Politics move more quickly than economics. The events of the past week may mean that the present Government can hang on a little longer, and those of us who expected Alistair Darling to be replaced by Ed Balls have been proved wrong.
But come next summer, maybe much sooner, we all know what will have happened. So it is time to starting thinking about the scale of the problem that the next government – and we as citizens and taxpayers – will face. Unfortunately, a change of government will not change the fiscal arithmetic.
Let's start with the better news. By next summer, the economy will be growing solidly, maybe strongly. In the past week we have had encouraging news from the service industries, which are now experiencing some growth, and from house prices, which seem to have stopped falling. The economy will have contracted in this second quarter and may well do so too, but by the end of the year it would be very odd (and profoundly disturbing) if growth had not resumed.
What we cannot say anything sensible about is the quality of that growth and in particular the extent to which it will have been sustained by the huge increase in public borrowing and spending. Those of us who have been critical of the surge in public borrowing (and more of that in a moment) have to acknowledge that it must be having some impact on demand right now, restricting the scale of the decline.
But next summer, as growth resumes, a clear path will have to be set out for fiscal consolidation. It may have to come sooner. If this Government does make it through to November, it will have to present another pre-Budget report, setting out the debt profile for the next few years. That could trigger a market revolt. Or it may just be that at some stage through this summer will come a crisis of confidence, perhaps triggered by a downgrading of UK debt. In any case, once growth resumes, there will be no excuse for delay. We must tackle the deficit.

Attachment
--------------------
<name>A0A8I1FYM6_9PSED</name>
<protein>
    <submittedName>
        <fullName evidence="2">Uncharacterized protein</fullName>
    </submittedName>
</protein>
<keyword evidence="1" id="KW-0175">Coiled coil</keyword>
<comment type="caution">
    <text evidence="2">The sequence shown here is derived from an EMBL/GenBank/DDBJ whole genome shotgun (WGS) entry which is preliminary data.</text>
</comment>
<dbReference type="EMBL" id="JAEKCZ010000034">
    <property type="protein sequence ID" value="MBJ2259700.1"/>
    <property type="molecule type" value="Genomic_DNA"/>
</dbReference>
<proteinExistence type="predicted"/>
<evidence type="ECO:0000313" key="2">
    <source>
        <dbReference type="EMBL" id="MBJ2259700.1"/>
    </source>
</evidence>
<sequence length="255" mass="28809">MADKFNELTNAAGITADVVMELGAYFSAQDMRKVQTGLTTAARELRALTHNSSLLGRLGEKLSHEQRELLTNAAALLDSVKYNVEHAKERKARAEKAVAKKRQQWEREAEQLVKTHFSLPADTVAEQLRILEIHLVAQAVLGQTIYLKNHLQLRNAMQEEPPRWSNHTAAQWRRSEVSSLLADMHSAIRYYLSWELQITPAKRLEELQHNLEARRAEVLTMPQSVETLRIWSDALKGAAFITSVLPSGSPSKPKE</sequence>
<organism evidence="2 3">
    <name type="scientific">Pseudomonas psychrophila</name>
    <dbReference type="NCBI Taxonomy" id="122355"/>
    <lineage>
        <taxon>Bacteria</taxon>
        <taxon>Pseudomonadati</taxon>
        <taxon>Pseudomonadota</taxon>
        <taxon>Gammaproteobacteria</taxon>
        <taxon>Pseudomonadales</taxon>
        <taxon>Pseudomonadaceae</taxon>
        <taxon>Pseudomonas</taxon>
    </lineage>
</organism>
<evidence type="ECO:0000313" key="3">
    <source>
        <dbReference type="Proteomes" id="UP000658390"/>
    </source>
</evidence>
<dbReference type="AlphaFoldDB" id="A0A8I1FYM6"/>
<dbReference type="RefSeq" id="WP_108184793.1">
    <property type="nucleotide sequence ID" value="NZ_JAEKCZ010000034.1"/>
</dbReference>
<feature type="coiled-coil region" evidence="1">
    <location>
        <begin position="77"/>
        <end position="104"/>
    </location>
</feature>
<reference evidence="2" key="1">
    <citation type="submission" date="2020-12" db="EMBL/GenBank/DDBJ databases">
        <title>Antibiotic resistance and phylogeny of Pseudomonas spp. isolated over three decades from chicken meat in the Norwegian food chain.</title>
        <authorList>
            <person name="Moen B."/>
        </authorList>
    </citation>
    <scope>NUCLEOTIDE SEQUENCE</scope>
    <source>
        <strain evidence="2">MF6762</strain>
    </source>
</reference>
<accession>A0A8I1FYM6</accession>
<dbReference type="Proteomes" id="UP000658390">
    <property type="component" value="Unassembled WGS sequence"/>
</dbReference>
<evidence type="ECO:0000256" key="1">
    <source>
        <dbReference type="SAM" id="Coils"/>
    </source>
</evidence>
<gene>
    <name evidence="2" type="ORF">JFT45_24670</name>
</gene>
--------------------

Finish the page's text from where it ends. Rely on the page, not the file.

Come next summer we will be into a period of fiscal austerity such has has not occurred since the 1970s. To put this into perspective, we had two great surges in debt to pay for the two world wars. The present projection for the debt, which will peak somewhere between 80 per cent (on the government's figures) and 100 per cent (on some market estimates) of GDP, is lower than either of those two previous peaks. On the other hand, it is by far the greatest rise in debt that has ever occurred in peacetime.
The two previous peaks were paid back in rather different ways. During the 1920s and to a lesser extent the 1930s, the government had to pay it back in real money because prices fell in the 1920s and rose very little in the 1930s. After the Second World War by contrast, the deficit was eventually inflated away. This time will probably be more like the inter-war period because it is hard to see any early rise in inflation, though that remains a possibility in the medium-term. How big a burden will that be?
Start with servicing costs. Debt interest is about 1.5 per cent of GDP, pretty small. Tax revenues are about 35 per cent of GDP so debt interest takes a little more than 5 per cent of tax. Interest will rise to around 4 per cent of GDP on the government's own figures, more if you take the forecast from the Institute for Fiscal Studies. Just to keep the debt steady will take more than 10 per cent of tax revenues. We have not been in that situation since the 1970s.
It gets worse. We have to start paying down debt, which means a deficit that is smaller than the growth of the economy. The deficit will have to be below 2.5 per cent of GDP, the long-term trend growth rate. This year it will be close to 10 per cent. People have no idea at all of how serious the squeeze on public spending will be and how long it will last.
The obvious parallel is the situation that the Tories had to cope with when they came to power in 1979. Public spending had peaked under Labour at just under 50 per cent of GDP, as it will peak next year. But they had two advantages then that they don't have now. One is that it was possible to cut the public investment budget by much more than is possible now. The other is that they could sell assets. Public investment will be cut: indeed, under the present Government's plans it will be slashed. But less fat is available to be trimmed than there was in the early 1980s.